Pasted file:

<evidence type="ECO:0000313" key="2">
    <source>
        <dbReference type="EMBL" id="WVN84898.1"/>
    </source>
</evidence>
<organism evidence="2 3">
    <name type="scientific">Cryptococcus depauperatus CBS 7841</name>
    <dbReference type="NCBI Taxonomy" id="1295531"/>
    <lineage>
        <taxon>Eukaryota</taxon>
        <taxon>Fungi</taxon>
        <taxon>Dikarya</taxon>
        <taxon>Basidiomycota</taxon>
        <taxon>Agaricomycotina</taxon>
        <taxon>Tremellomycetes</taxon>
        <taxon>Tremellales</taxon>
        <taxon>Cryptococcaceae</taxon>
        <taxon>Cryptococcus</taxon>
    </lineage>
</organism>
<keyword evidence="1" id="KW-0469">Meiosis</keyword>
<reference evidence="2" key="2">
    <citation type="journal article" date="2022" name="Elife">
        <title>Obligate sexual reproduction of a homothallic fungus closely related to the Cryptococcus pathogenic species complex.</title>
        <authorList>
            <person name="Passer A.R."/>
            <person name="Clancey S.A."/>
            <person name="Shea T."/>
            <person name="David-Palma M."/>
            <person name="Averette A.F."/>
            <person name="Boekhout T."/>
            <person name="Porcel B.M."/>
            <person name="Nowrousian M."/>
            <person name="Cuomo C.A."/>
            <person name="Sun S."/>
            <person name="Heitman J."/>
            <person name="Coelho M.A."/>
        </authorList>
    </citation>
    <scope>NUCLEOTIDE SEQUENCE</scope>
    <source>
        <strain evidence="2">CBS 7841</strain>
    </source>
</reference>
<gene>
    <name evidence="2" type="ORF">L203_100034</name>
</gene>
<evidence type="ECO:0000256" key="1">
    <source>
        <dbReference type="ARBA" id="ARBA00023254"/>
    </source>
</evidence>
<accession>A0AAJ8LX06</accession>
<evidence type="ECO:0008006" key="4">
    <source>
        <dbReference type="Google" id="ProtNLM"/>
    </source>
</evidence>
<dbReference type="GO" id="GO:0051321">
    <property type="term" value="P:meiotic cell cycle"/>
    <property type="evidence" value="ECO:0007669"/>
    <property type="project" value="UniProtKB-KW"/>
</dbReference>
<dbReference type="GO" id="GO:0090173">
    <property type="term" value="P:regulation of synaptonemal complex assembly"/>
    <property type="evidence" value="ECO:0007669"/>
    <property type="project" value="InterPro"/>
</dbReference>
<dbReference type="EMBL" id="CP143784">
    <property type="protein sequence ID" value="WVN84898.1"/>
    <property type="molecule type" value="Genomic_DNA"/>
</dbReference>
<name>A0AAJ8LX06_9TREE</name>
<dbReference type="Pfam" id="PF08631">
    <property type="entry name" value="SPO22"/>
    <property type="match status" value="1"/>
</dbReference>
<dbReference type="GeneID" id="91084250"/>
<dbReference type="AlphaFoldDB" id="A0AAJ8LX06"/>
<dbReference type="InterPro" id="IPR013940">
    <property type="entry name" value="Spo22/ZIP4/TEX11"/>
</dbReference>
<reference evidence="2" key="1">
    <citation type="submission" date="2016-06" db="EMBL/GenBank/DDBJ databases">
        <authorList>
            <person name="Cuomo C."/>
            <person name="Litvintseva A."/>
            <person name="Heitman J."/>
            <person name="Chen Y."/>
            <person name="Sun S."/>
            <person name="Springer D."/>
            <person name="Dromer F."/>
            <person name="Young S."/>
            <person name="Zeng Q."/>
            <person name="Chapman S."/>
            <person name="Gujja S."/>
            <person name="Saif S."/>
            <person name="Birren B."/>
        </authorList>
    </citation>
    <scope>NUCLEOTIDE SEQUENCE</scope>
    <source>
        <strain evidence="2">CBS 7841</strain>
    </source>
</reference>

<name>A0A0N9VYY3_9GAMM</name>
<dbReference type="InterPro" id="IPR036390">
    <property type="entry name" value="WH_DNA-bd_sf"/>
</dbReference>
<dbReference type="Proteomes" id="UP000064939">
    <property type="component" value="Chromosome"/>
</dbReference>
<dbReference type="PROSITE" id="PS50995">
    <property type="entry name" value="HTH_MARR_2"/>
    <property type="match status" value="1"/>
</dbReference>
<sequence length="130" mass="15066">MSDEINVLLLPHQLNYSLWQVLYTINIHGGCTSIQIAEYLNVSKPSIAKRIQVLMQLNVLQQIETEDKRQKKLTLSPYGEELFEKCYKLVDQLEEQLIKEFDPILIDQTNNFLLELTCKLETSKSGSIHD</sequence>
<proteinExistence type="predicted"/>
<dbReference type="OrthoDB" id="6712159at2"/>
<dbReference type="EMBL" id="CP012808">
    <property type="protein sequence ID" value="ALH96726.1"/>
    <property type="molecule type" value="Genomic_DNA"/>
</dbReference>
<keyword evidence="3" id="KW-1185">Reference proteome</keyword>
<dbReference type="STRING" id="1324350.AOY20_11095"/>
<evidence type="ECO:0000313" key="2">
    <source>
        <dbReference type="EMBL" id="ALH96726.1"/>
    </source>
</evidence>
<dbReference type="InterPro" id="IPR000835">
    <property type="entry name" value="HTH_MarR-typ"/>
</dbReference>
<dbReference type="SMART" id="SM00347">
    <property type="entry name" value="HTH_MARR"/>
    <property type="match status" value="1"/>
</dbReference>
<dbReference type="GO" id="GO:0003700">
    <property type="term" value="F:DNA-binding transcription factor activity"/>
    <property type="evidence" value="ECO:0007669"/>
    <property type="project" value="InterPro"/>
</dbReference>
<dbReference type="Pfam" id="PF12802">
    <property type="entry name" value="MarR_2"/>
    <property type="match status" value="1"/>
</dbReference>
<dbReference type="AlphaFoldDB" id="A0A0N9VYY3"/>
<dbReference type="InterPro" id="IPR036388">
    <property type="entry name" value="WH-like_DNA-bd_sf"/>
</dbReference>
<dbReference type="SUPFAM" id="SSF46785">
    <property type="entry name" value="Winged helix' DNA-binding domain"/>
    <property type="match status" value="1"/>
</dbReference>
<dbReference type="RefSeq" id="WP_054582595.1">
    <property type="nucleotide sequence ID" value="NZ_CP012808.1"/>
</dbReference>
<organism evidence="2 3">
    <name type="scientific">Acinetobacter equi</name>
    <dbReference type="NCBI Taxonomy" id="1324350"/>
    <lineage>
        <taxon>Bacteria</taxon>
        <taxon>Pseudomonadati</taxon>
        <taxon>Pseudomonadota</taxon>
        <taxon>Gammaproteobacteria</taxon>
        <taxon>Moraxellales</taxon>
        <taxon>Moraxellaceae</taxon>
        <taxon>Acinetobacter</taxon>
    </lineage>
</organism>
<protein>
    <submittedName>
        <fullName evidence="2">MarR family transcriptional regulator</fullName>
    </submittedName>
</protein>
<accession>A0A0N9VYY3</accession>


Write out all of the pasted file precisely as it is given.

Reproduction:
<evidence type="ECO:0000313" key="2">
    <source>
        <dbReference type="EMBL" id="WVN84898.1"/>
    </source>
</evidence>
<organism evidence="2 3">
    <name type="scientific">Cryptococcus depauperatus CBS 7841</name>
    <dbReference type="NCBI Taxonomy" id="1295531"/>
    <lineage>
        <taxon>Eukaryota</taxon>
        <taxon>Fungi</taxon>
        <taxon>Dikarya</taxon>
        <taxon>Basidiomycota</taxon>
        <taxon>Agaricomycotina</taxon>
        <taxon>Tremellomycetes</taxon>
        <taxon>Tremellales</taxon>
        <taxon>Cryptococcaceae</taxon>
        <taxon>Cryptococcus</taxon>
    </lineage>
</organism>
<keyword evidence="1" id="KW-0469">Meiosis</keyword>
<reference evidence="2" key="2">
    <citation type="journal article" date="2022" name="Elife">
        <title>Obligate sexual reproduction of a homothallic fungus closely related to the Cryptococcus pathogenic species complex.</title>
        <authorList>
            <person name="Passer A.R."/>
            <person name="Clancey S.A."/>
            <person name="Shea T."/>
            <person name="David-Palma M."/>
            <person name="Averette A.F."/>
            <person name="Boekhout T."/>
            <person name="Porcel B.M."/>
            <person name="Nowrousian M."/>
            <person name="Cuomo C.A."/>
            <person name="Sun S."/>
            <person name="Heitman J."/>
            <person name="Coelho M.A."/>
        </authorList>
    </citation>
    <scope>NUCLEOTIDE SEQUENCE</scope>
    <source>
        <strain evidence="2">CBS 7841</strain>
    </source>
</reference>
<gene>
    <name evidence="2" type="ORF">L203_100034</name>
</gene>
<evidence type="ECO:0000256" key="1">
    <source>
        <dbReference type="ARBA" id="ARBA00023254"/>
    </source>
</evidence>
<accession>A0AAJ8LX06</accession>
<evidence type="ECO:0008006" key="4">
    <source>
        <dbReference type="Google" id="ProtNLM"/>
    </source>
</evidence>
<dbReference type="GO" id="GO:0051321">
    <property type="term" value="P:meiotic cell cycle"/>
    <property type="evidence" value="ECO:0007669"/>
    <property type="project" value="UniProtKB-KW"/>
</dbReference>
<dbReference type="GO" id="GO:0090173">
    <property type="term" value="P:regulation of synaptonemal complex assembly"/>
    <property type="evidence" value="ECO:0007669"/>
    <property type="project" value="InterPro"/>
</dbReference>
<dbReference type="EMBL" id="CP143784">
    <property type="protein sequence ID" value="WVN84898.1"/>
    <property type="molecule type" value="Genomic_DNA"/>
</dbReference>
<name>A0AAJ8LX06_9TREE</name>
<dbReference type="Pfam" id="PF08631">
    <property type="entry name" value="SPO22"/>
    <property type="match status" value="1"/>
</dbReference>
<dbReference type="GeneID" id="91084250"/>
<dbReference type="AlphaFoldDB" id="A0AAJ8LX06"/>
<dbReference type="InterPro" id="IPR013940">
    <property type="entry name" value="Spo22/ZIP4/TEX11"/>
</dbReference>
<reference evidence="2" key="1">
    <citation type="submission" date="2016-06" db="EMBL/GenBank/DDBJ databases">
        <authorList>
            <person name="Cuomo C."/>
            <person name="Litvintseva A."/>
            <person name="Heitman J."/>
            <person name="Chen Y."/>
            <person name="Sun S."/>
            <person name="Springer D."/>
            <person name="Dromer F."/>
            <person name="Young S."/>
            <person name="Zeng Q."/>
            <person name="Chapman S."/>
            <person name="Gujja S."/>
            <person name="Saif S."/>
            <person name="Birren B."/>
        </authorList>
    </citation>
    <scope>NUCLEOTIDE SEQUENCE</scope>
    <source>
        <strain evidence="2">CBS 7841</strain>
    </source>
</reference>

<name>A0A0N9VYY3_9GAMM</name>
<dbReference type="InterPro" id="IPR036390">
    <property type="entry name" value="WH_DNA-bd_sf"/>
</dbReference>
<dbReference type="Proteomes" id="UP000064939">
    <property type="component" value="Chromosome"/>
</dbReference>
<dbReference type="PROSITE" id="PS50995">
    <property type="entry name" value="HTH_MARR_2"/>
    <property type="match status" value="1"/>
</dbReference>
<sequence length="130" mass="15066">MSDEINVLLLPHQLNYSLWQVLYTINIHGGCTSIQIAEYLNVSKPSIAKRIQVLMQLNVLQQIETEDKRQKKLTLSPYGEELFEKCYKLVDQLEEQLIKEFDPILIDQTNNFLLELTCKLETSKSGSIHD</sequence>
<proteinExistence type="predicted"/>
<dbReference type="OrthoDB" id="6712159at2"/>
<dbReference type="EMBL" id="CP012808">
    <property type="protein sequence ID" value="ALH96726.1"/>
    <property type="molecule type" value="Genomic_DNA"/>
</dbReference>
<keyword evidence="3" id="KW-1185">Reference proteome</keyword>
<dbReference type="STRING" id="1324350.AOY20_11095"/>
<evidence type="ECO:0000313" key="2">
    <source>
        <dbReference type="EMBL" id="ALH96726.1"/>
    </source>
</evidence>
<dbReference type="InterPro" id="IPR000835">
    <property type="entry name" value="HTH_MarR-typ"/>
</dbReference>
<dbReference type="SMART" id="SM00347">
    <property type="entry name" value="HTH_MARR"/>
    <property type="match status" value="1"/>
</dbReference>
<dbReference type="GO" id="GO:0003700">
    <property type="term" value="F:DNA-binding transcription factor activity"/>
    <property type="evidence" value="ECO:0007669"/>
    <property type="project" value="InterPro"/>
</dbReference>
<dbReference type="Pfam" id="PF12802">
    <property type="entry name" value="MarR_2"/>
    <property type="match status" value="1"/>
</dbReference>
<dbReference type="AlphaFoldDB" id="A0A0N9VYY3"/>
<dbReference type="InterPro" id="IPR036388">
    <property type="entry name" value="WH-like_DNA-bd_sf"/>
</dbReference>
<dbReference type="SUPFAM" id="SSF46785">
    <property type="entry name" value="Winged helix' DNA-binding domain"/>
    <property type="match status" value="1"/>
</dbReference>
<dbReference type="RefSeq" id="WP_054582595.1">
    <property type="nucleotide sequence ID" value="NZ_CP012808.1"/>
</dbReference>
<organism evidence="2 3">
    <name type="scientific">Acinetobacter equi</name>
    <dbReference type="NCBI Taxonomy" id="1324350"/>
    <lineage>
        <taxon>Bacteria</taxon>
        <taxon>Pseudomonadati</taxon>
        <taxon>Pseudomonadota</taxon>
        <taxon>Gammaproteobacteria</taxon>
        <taxon>Moraxellales</taxon>
        <taxon>Moraxellaceae</taxon>
        <taxon>Acinetobacter</taxon>
    </lineage>
</organism>
<protein>
    <submittedName>
        <fullName evidence="2">MarR family transcriptional regulator</fullName>
    </submittedName>
</protein>
<accession>A0A0N9VYY3</accession>